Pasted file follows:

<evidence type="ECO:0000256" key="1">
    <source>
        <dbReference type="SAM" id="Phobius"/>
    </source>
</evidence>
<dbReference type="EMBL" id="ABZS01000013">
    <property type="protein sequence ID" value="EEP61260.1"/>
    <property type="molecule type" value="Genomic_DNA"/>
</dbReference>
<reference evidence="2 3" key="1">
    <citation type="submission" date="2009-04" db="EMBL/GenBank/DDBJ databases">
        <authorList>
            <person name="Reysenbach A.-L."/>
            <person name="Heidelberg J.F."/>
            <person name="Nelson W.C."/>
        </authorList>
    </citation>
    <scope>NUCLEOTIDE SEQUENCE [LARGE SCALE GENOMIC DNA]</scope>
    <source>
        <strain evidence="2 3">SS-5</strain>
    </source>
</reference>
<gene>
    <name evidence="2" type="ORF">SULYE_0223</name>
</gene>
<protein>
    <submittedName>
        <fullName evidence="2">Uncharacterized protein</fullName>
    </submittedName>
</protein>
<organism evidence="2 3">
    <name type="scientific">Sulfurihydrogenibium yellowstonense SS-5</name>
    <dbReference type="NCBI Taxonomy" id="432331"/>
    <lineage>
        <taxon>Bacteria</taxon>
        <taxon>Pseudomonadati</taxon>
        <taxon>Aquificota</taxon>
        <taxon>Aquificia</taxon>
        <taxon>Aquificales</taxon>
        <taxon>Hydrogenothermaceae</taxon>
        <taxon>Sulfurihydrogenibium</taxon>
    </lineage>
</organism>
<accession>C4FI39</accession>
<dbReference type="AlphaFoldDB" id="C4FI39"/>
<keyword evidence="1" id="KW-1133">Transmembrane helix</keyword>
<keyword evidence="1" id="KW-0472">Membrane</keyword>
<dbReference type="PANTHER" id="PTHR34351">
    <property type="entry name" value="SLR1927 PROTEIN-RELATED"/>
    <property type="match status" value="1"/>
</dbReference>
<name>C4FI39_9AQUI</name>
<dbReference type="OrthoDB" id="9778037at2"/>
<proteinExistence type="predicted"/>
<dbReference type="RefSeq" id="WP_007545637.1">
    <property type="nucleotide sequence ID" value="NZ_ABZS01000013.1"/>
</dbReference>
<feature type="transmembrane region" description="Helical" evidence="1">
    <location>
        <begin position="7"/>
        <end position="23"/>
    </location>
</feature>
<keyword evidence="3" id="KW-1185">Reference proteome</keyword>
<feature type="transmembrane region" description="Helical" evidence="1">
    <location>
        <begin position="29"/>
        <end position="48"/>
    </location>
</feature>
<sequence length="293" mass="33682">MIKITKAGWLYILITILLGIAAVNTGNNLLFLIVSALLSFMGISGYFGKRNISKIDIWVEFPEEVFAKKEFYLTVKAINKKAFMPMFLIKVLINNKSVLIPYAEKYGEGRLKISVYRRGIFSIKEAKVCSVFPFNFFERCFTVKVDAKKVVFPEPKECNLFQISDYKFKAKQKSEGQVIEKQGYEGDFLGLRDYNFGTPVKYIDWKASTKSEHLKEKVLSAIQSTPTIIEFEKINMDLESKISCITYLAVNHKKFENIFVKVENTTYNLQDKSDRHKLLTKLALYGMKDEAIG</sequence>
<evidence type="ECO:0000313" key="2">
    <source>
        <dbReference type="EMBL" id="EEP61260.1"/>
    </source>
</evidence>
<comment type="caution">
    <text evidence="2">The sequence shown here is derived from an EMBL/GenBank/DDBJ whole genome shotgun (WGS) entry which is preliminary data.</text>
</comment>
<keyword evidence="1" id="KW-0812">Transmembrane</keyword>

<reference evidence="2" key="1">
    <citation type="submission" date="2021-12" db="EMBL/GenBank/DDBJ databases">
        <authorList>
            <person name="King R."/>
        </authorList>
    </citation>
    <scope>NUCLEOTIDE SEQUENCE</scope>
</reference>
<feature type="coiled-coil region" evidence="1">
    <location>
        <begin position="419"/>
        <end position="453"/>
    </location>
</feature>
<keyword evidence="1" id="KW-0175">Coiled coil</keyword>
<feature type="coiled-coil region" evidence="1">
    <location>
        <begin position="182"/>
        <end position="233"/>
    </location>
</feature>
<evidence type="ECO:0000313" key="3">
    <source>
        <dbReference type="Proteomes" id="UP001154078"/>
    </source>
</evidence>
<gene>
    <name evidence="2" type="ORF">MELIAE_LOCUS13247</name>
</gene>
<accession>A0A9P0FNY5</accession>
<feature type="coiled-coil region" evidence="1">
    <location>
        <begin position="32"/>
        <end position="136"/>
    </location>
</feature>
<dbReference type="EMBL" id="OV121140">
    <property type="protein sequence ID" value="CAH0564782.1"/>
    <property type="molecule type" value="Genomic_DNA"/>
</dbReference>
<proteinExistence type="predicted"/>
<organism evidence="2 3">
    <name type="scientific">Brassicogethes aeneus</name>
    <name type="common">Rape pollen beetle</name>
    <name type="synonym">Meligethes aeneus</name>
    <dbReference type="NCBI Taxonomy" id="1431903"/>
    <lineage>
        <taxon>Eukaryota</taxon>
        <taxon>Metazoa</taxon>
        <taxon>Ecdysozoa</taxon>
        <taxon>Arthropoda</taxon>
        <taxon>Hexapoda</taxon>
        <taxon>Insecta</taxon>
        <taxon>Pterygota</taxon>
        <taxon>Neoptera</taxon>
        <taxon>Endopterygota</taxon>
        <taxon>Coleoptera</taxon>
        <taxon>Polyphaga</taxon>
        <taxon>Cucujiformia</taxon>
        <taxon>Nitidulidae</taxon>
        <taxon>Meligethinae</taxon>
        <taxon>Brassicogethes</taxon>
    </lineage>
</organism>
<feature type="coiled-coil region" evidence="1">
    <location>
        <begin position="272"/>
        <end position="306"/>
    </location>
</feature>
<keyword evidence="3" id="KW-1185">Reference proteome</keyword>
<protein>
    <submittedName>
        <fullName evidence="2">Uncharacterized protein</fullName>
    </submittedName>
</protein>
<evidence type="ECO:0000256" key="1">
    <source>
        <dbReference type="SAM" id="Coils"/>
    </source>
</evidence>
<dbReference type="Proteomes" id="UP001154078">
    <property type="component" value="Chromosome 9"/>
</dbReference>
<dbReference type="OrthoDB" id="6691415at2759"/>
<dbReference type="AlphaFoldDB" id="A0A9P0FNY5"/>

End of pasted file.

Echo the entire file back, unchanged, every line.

<evidence type="ECO:0000256" key="1">
    <source>
        <dbReference type="SAM" id="Phobius"/>
    </source>
</evidence>
<dbReference type="EMBL" id="ABZS01000013">
    <property type="protein sequence ID" value="EEP61260.1"/>
    <property type="molecule type" value="Genomic_DNA"/>
</dbReference>
<reference evidence="2 3" key="1">
    <citation type="submission" date="2009-04" db="EMBL/GenBank/DDBJ databases">
        <authorList>
            <person name="Reysenbach A.-L."/>
            <person name="Heidelberg J.F."/>
            <person name="Nelson W.C."/>
        </authorList>
    </citation>
    <scope>NUCLEOTIDE SEQUENCE [LARGE SCALE GENOMIC DNA]</scope>
    <source>
        <strain evidence="2 3">SS-5</strain>
    </source>
</reference>
<gene>
    <name evidence="2" type="ORF">SULYE_0223</name>
</gene>
<protein>
    <submittedName>
        <fullName evidence="2">Uncharacterized protein</fullName>
    </submittedName>
</protein>
<organism evidence="2 3">
    <name type="scientific">Sulfurihydrogenibium yellowstonense SS-5</name>
    <dbReference type="NCBI Taxonomy" id="432331"/>
    <lineage>
        <taxon>Bacteria</taxon>
        <taxon>Pseudomonadati</taxon>
        <taxon>Aquificota</taxon>
        <taxon>Aquificia</taxon>
        <taxon>Aquificales</taxon>
        <taxon>Hydrogenothermaceae</taxon>
        <taxon>Sulfurihydrogenibium</taxon>
    </lineage>
</organism>
<accession>C4FI39</accession>
<dbReference type="AlphaFoldDB" id="C4FI39"/>
<keyword evidence="1" id="KW-1133">Transmembrane helix</keyword>
<keyword evidence="1" id="KW-0472">Membrane</keyword>
<dbReference type="PANTHER" id="PTHR34351">
    <property type="entry name" value="SLR1927 PROTEIN-RELATED"/>
    <property type="match status" value="1"/>
</dbReference>
<name>C4FI39_9AQUI</name>
<dbReference type="OrthoDB" id="9778037at2"/>
<proteinExistence type="predicted"/>
<dbReference type="RefSeq" id="WP_007545637.1">
    <property type="nucleotide sequence ID" value="NZ_ABZS01000013.1"/>
</dbReference>
<feature type="transmembrane region" description="Helical" evidence="1">
    <location>
        <begin position="7"/>
        <end position="23"/>
    </location>
</feature>
<keyword evidence="3" id="KW-1185">Reference proteome</keyword>
<feature type="transmembrane region" description="Helical" evidence="1">
    <location>
        <begin position="29"/>
        <end position="48"/>
    </location>
</feature>
<sequence length="293" mass="33682">MIKITKAGWLYILITILLGIAAVNTGNNLLFLIVSALLSFMGISGYFGKRNISKIDIWVEFPEEVFAKKEFYLTVKAINKKAFMPMFLIKVLINNKSVLIPYAEKYGEGRLKISVYRRGIFSIKEAKVCSVFPFNFFERCFTVKVDAKKVVFPEPKECNLFQISDYKFKAKQKSEGQVIEKQGYEGDFLGLRDYNFGTPVKYIDWKASTKSEHLKEKVLSAIQSTPTIIEFEKINMDLESKISCITYLAVNHKKFENIFVKVENTTYNLQDKSDRHKLLTKLALYGMKDEAIG</sequence>
<evidence type="ECO:0000313" key="2">
    <source>
        <dbReference type="EMBL" id="EEP61260.1"/>
    </source>
</evidence>
<comment type="caution">
    <text evidence="2">The sequence shown here is derived from an EMBL/GenBank/DDBJ whole genome shotgun (WGS) entry which is preliminary data.</text>
</comment>
<keyword evidence="1" id="KW-0812">Transmembrane</keyword>

<reference evidence="2" key="1">
    <citation type="submission" date="2021-12" db="EMBL/GenBank/DDBJ databases">
        <authorList>
            <person name="King R."/>
        </authorList>
    </citation>
    <scope>NUCLEOTIDE SEQUENCE</scope>
</reference>
<feature type="coiled-coil region" evidence="1">
    <location>
        <begin position="419"/>
        <end position="453"/>
    </location>
</feature>
<keyword evidence="1" id="KW-0175">Coiled coil</keyword>
<feature type="coiled-coil region" evidence="1">
    <location>
        <begin position="182"/>
        <end position="233"/>
    </location>
</feature>
<evidence type="ECO:0000313" key="3">
    <source>
        <dbReference type="Proteomes" id="UP001154078"/>
    </source>
</evidence>
<gene>
    <name evidence="2" type="ORF">MELIAE_LOCUS13247</name>
</gene>
<accession>A0A9P0FNY5</accession>
<feature type="coiled-coil region" evidence="1">
    <location>
        <begin position="32"/>
        <end position="136"/>
    </location>
</feature>
<dbReference type="EMBL" id="OV121140">
    <property type="protein sequence ID" value="CAH0564782.1"/>
    <property type="molecule type" value="Genomic_DNA"/>
</dbReference>
<proteinExistence type="predicted"/>
<organism evidence="2 3">
    <name type="scientific">Brassicogethes aeneus</name>
    <name type="common">Rape pollen beetle</name>
    <name type="synonym">Meligethes aeneus</name>
    <dbReference type="NCBI Taxonomy" id="1431903"/>
    <lineage>
        <taxon>Eukaryota</taxon>
        <taxon>Metazoa</taxon>
        <taxon>Ecdysozoa</taxon>
        <taxon>Arthropoda</taxon>
        <taxon>Hexapoda</taxon>
        <taxon>Insecta</taxon>
        <taxon>Pterygota</taxon>
        <taxon>Neoptera</taxon>
        <taxon>Endopterygota</taxon>
        <taxon>Coleoptera</taxon>
        <taxon>Polyphaga</taxon>
        <taxon>Cucujiformia</taxon>
        <taxon>Nitidulidae</taxon>
        <taxon>Meligethinae</taxon>
        <taxon>Brassicogethes</taxon>
    </lineage>
</organism>
<feature type="coiled-coil region" evidence="1">
    <location>
        <begin position="272"/>
        <end position="306"/>
    </location>
</feature>
<keyword evidence="3" id="KW-1185">Reference proteome</keyword>
<protein>
    <submittedName>
        <fullName evidence="2">Uncharacterized protein</fullName>
    </submittedName>
</protein>
<evidence type="ECO:0000256" key="1">
    <source>
        <dbReference type="SAM" id="Coils"/>
    </source>
</evidence>
<dbReference type="Proteomes" id="UP001154078">
    <property type="component" value="Chromosome 9"/>
</dbReference>
<dbReference type="OrthoDB" id="6691415at2759"/>
<dbReference type="AlphaFoldDB" id="A0A9P0FNY5"/>